News story

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The media is a source of information that most people depend on to find out what is happening in their community. As with all things, there is a difference in style when it comes to print and broadcast media. Both have their place in the news world and both offer news in a similar fashion.

Some news media tend towards sensationalism while others go more for the balanced approach of news reporting. Sensationalist news is often called yellow journalism. William Randolph Hearst, Sr. was a known yellow journalist newspaper publisher. While other journalists were known for their objective and concise news reporting. Edward R. Murrow was a good example of good war reporting and he was respected by both his peers and listeners alike.[1] [2]

Starting the article

Writing a good news article starts with what is most important. Importance of course is based on the type of the article. Is the article “straight” news rather than a feature? A little more leeway is offered for the feature story while a deadline fact-based story would have just the facts with a catchy lead or lede as they say in journalism. The bread-and-butter of the news room is the fact-based hard news article. The key points to remember when writing a “straight” news article is to start the lead with a direct lead giving the information all at once. [3]

Example: Over a hundred school children escaped possible injury or death after AV-8B pilot Jim Smith took evasive maneuvers to miss hitting their school. 2nd Lt. Smith was flying near the Quantico Marine base when his jump-jet crashed landed at the military airfield. Quantico Public affairs spokesperson Marie Appleton said Smith was taken to a nearby hospital where he is listed in guarded condition. Investigators believe the crash was caused when his jet engines lost power. Further information detailing the accident will be released by Friday morning, according to Appleton.

Example: City officials received a lambasting Thursday night when numerous local residents complained about the city's proposed trash rate increase. Over a hundred people filled city hall waiting to express their displeasure.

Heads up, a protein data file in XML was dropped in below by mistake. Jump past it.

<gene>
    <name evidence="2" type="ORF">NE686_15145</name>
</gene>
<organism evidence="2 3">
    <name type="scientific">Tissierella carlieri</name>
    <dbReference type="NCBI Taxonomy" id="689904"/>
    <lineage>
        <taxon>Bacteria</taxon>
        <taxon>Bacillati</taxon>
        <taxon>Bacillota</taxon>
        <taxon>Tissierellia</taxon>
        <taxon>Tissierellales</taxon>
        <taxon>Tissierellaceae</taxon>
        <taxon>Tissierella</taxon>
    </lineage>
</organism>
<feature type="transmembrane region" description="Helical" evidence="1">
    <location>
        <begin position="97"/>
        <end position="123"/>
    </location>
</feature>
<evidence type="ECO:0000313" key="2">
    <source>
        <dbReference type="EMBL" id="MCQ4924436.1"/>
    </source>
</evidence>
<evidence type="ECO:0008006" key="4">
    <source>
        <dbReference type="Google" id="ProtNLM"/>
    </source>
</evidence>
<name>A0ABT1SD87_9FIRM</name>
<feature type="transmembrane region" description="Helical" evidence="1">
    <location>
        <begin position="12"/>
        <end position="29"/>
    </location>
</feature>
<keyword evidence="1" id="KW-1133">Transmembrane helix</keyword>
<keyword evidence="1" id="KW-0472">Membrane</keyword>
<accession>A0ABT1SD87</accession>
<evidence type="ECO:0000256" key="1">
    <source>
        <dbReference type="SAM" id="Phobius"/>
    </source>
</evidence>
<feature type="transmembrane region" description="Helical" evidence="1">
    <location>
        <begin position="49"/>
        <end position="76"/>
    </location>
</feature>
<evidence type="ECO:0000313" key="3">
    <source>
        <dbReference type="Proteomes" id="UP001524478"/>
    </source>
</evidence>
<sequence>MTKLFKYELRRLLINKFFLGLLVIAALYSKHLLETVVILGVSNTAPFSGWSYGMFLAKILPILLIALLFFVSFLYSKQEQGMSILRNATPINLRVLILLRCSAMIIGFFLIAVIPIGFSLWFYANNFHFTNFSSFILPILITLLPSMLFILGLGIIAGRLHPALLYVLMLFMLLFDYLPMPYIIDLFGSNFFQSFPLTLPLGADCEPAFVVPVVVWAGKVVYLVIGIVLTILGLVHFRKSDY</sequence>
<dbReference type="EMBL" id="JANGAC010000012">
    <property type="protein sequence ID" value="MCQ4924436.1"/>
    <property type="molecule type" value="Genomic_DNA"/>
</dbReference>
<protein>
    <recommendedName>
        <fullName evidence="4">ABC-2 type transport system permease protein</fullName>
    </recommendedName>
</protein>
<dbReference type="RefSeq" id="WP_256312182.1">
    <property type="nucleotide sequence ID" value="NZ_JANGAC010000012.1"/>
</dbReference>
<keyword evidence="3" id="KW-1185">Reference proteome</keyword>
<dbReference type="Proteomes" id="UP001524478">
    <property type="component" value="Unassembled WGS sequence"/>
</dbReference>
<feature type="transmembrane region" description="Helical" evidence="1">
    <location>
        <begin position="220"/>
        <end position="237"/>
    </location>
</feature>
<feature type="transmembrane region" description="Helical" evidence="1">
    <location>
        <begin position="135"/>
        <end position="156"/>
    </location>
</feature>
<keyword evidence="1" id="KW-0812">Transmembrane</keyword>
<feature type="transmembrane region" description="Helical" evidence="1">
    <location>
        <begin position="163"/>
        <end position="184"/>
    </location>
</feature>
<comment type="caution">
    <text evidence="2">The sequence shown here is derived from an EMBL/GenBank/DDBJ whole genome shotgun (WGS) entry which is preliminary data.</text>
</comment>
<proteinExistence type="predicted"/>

Lead or lede

Notice the lead or lede contains who, what, where, when and how. Who is involved? What happened? Where is the location? When did this happen? How did it happen? Keep the lead or lede short but don't make it so short information is lost. Aim for 20 to 25 words, no more, when writing the lead. Also, remember the lead will write the story. Choose your lead carefully and the article will write itself.[3]

Example: Smokey County firefighters used the jaws of life to cut open a 1965 Mustang at the intersection of Grape and Vine. Firefighters were called to the accident scene Friday morning after witnesses reported the accident. Smokey County Sheriff Jane Doe said the Mustang rolled twice before coming to a stop in a nearby ditch. Sheriff Doe said speeding may have caused the accident, but no citations or arrests have been made. The driver of the vehicle was taken to Holy Cross Hospital with reported chest and head injuries. His female passenger was thrown from the vehicle and died at the scene.

Pyramid

The next part of writing a news article is using the inverted pyramid method to communicate news. The inverted pyramid places the most important information at the top followed by the least important information needed to inform the reader of what happened. As seen in the examples given there is the lede giving all the basic facts followed by more information to allow the reader to learn what happened.

Differences in style

Broadcast journalists differ from the print journalists as broadcast journalists are usually able to offer immediate news coverage while print journalists have to wait to get their story into print. The style of broadcast journalism is a bit different when it comes to getting the story on air. Broadcast news stories still follow the basic tenets of journalism but reporters will usually start with an attribution and write in the present tense.

Example: Sheriff Jane Doe says a 22-year-old Smokey County man is a hero after pulling a child from a burning vehicle this morning.[4]

While there are slight differences in style between the print and broadcast media, both follow the basic tenets of good reporting. Write using the reverse or inverted pyramid and always write using a good lead.

Finally, journalists usually learn a style guide. One of the best known and used is the Associated Press Stylebook.[5]

References

  1. The Press: The King Is Dead - TIME. Retrieved on 2010-08-19.
  2. Edward R. Murrow. Retrieved on 2010-08-19.
  3. 3.0 3.1 The Lead. Retrieved on 2010-08-19.
  4. harwoodp.people.cofc.edu. Retrieved on 2010-08-19.
  5. AP Stylebook Online [2010]. Retrieved on 2010-08-19.